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Hill & Tribal Culture tours

Bangladesh Travel  Homes  is offering customize tour for the tourist who are interested for hill tracks tours & discovering the diverse lifestyle of indigenous people of Bangladesh. We are confident to give you a lifetime enjoyable experience!


This is agreeable that Bangladesh is not a tourist's haunted places like others in the world's tourist map. But this poor and tiny country has some unique attractions to offer to her tourists.






         Tribal women weaving own cloths
The indigenous hill tribe is one of the main attraction in Bangladesh. The tribal population consisted of 897,828 persons, just over 1 percent of the total population, at the time of the 1981 census.

They lived primarily in the Chittagong Hills and in the regions of Mymanshing, Sylhet, and Rajshahi. The majority of the tribal population (778,425) lived in rural settings, where many practiced shifting cultivation.
Most tribal people were of SinoTibetan descent and had distinctive Mongoloid features. They differed in their social organization, marriage customs, birth and death rites, food, and other social customs from the people of the rest of the country. They spoke Tibeto-Burman languages. In the mid-1980s, the percentage distribution of tribal population by religion was Hindu 24, Buddhist 44, Christian 13, and others 19.

The four largest tribes were the Chakmas, Marmas (or Maghs), Tipperas (or Tipras), and Mrus (or Moorangs). The tribes tended to intermingle and could be distinguished from one another more by differences in their dialect, dress, and customs than by tribal cohesion. Only the Chakmas and Marmas displayed formal tribal organization, although all groups contained distinct clans. By far the largest tribe, the Chakmas were of mixed origin but reflected more Bengali influence than any other tribe. Unlike the other tribes, the Chakmas and Marmas generally lived in the highland valleys. Most Chakmas were Buddhists, but some practiced Hinduism or animism.

Of Burmese ancestry, the Marmas regarded Burma as the center of their cultural life. Members of the Marma tribe disliked the more widely used term Maghs, which had come to mean pirates. Although several religions, including Islam, were represented among the Marmas, nearly all of the Marmas were Buddhists.

The Tipperas were nearly all Hindus and accounted for virtually the entire Hindu population of the Chittagong Hills. They had migrated gradually from the northern Chittagong Hills. The northern Tipperas were influenced by Bengali culture. A small southern section known as the Mrungs showed considerably less Bengali influence.

The Mros, considered the original inhabitants of the Chittagong Hills, lived on hilltops and often fortified their villages. They had no written language of their own, but some could read the Burmese and Bangla scripts. Most of them claimed to be Buddhists, but their religious practices were largely animistic.

Major Destinations of tribes in Bangladesh

1. Mymansing (Madhupur/Halua Ghat)

2. Sylhet region

3. Rangamati

4. Bandarban

5. Khagrachori

6. Cox's Bazar

7. Patuakhali

Major Tribes in Bangladesh


 The the largest ethnic group of Bangladesh. They also call themselves Changmas. They are concentrated in the central and northern parts of the Chittagong hill tracts where they live amidst several other ethnic groups. Exact population figures are lacking but the most reliable estimates put their number at 140,000 in 1956 and 230,000 in 1981. According to the 1991 population census, there were about 253,000 Chakmas. More than 90 percent of them are concentrated in rangamati and khagrachhari districts. About 100,000 Chakmas also live in India, particularly in the states of Arunachal, Mizoram and Tripura. Small groups have settled in other countries as well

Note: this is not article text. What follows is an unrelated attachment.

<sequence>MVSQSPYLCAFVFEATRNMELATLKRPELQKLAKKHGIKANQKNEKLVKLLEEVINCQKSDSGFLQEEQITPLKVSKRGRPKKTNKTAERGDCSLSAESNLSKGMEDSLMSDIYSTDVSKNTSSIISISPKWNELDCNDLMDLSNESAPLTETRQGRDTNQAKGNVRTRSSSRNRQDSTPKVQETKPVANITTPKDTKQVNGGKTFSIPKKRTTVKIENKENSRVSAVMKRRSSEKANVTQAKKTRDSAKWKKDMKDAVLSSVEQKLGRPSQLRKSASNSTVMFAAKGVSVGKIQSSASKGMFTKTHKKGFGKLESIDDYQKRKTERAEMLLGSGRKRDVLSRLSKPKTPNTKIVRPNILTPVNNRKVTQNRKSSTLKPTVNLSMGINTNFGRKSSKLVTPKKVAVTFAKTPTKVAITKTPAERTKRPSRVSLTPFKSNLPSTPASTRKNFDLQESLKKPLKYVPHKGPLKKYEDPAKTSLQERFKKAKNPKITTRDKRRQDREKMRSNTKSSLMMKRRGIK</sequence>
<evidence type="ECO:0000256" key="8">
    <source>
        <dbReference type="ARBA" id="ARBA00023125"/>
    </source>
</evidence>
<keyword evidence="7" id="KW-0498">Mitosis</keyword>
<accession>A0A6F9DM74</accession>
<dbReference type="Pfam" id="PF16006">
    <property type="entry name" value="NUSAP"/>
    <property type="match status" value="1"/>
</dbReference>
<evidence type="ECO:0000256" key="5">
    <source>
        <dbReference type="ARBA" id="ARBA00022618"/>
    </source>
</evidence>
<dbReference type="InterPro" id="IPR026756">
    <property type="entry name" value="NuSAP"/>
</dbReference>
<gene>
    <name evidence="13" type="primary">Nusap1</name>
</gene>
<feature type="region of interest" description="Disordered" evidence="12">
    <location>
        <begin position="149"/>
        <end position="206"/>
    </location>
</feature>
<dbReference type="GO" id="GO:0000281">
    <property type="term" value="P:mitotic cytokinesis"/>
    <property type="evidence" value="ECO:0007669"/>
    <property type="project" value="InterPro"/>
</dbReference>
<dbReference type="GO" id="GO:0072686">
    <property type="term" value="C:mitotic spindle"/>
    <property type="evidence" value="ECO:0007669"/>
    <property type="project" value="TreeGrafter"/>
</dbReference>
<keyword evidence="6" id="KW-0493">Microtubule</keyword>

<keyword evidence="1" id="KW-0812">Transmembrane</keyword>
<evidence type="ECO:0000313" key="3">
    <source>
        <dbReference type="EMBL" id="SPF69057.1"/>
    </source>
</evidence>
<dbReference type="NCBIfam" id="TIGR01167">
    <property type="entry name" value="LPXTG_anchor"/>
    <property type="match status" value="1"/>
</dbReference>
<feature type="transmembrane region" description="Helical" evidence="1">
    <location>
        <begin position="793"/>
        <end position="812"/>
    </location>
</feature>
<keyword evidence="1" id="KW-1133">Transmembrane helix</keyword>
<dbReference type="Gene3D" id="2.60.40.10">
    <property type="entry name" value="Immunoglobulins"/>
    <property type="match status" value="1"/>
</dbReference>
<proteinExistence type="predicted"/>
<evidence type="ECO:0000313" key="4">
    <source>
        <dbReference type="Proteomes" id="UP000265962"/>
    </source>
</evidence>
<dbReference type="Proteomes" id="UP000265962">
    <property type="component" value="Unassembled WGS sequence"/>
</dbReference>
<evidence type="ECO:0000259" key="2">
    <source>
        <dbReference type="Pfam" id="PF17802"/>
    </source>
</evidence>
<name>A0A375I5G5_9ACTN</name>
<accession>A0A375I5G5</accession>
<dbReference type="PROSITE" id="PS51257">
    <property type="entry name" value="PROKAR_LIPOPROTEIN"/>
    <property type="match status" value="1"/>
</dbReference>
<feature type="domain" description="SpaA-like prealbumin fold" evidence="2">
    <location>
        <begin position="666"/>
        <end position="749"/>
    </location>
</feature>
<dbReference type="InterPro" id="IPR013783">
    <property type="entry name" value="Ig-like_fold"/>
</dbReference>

The second largest ethnic minority group in Bangladesh. Most Marmas live in the three hill districts of Rangamati, Bandarban and Khagrachhari. Some Marmas, however, live in the coastal districts of cox's bazar and Patuakhali. These Marmas name themselves rakhain and many consider them as a separate ethnic community. According to the 1991 census, the number of Marmas in Bangladesh is 157,301


The after chakmas and marmas, the third largest tribal group of population in the chittagong hill tracts (CHT) region. Tripura people now living in Bangladesh had their original residence in the Indian state of Tripura, although many believe that they are in fact descendents of the Bodo group of people, considered as the forefathers of the peoples of Assam, Burma and Thailand. Tripuras initially migrated to Comilla, Sylhet and Chittagong areas as well as to some other regions like Noakhali, Dhaka, Faridpur and Barisal. In course of time, however, they concentrated largely in the CHT, especially in and around ramgarh and khagrachhari accounting for nearly 80% of all Tripuras now living in the CHT area. Tripuras call themselves Tipara and also Tipra, while Marmas call them Mrong, lusheis call them Tuibuk and pankhos Bai. The 1881 census recorded the distribution of Tripura people as: CHT 15,054, Comilla 1,895, Faridpur 101, Barisal 45, Noakhali 16, Dhaka 4, and Sylhet and other areas 268. The number of Tripuras in the CHT area was 79,772 in1991. This figure accounts for 6.6% of the total tribal population in the CHT


 The Santals an ethnic group in Bangladesh. Mainly living in the Himalayan sub-mountain region in different districts of Rajshahi division. Their principal home is in radha (in West Bengal), the forests of adjacent Bihar (Jhadkhand) and Orissa, and Chhota Nagpur. The British government assigned a special territory for their living and named it Santal Pargana. It is difficult to definitely say when and why they settled in the East Bengal region. But the census of 1881 shows that there were Santal settlements in the districts of pabna, jessore, khulna and even in chittagong. A survey of the Santal population of present Bangladesh area conducted in 1941 recorded their number as 829,025. The censuses organised after the Partition of Bengal (1947) did not count Santals as a separate group of people, and consequently, their exact number in East Pakistan could not be determined. According to an estimate made by Christian missionaries in the 1980s, the Santal population in northern Bangladesh was over one hundred thousand. According to the 1991 census, the Santal population was over two hundred thousand.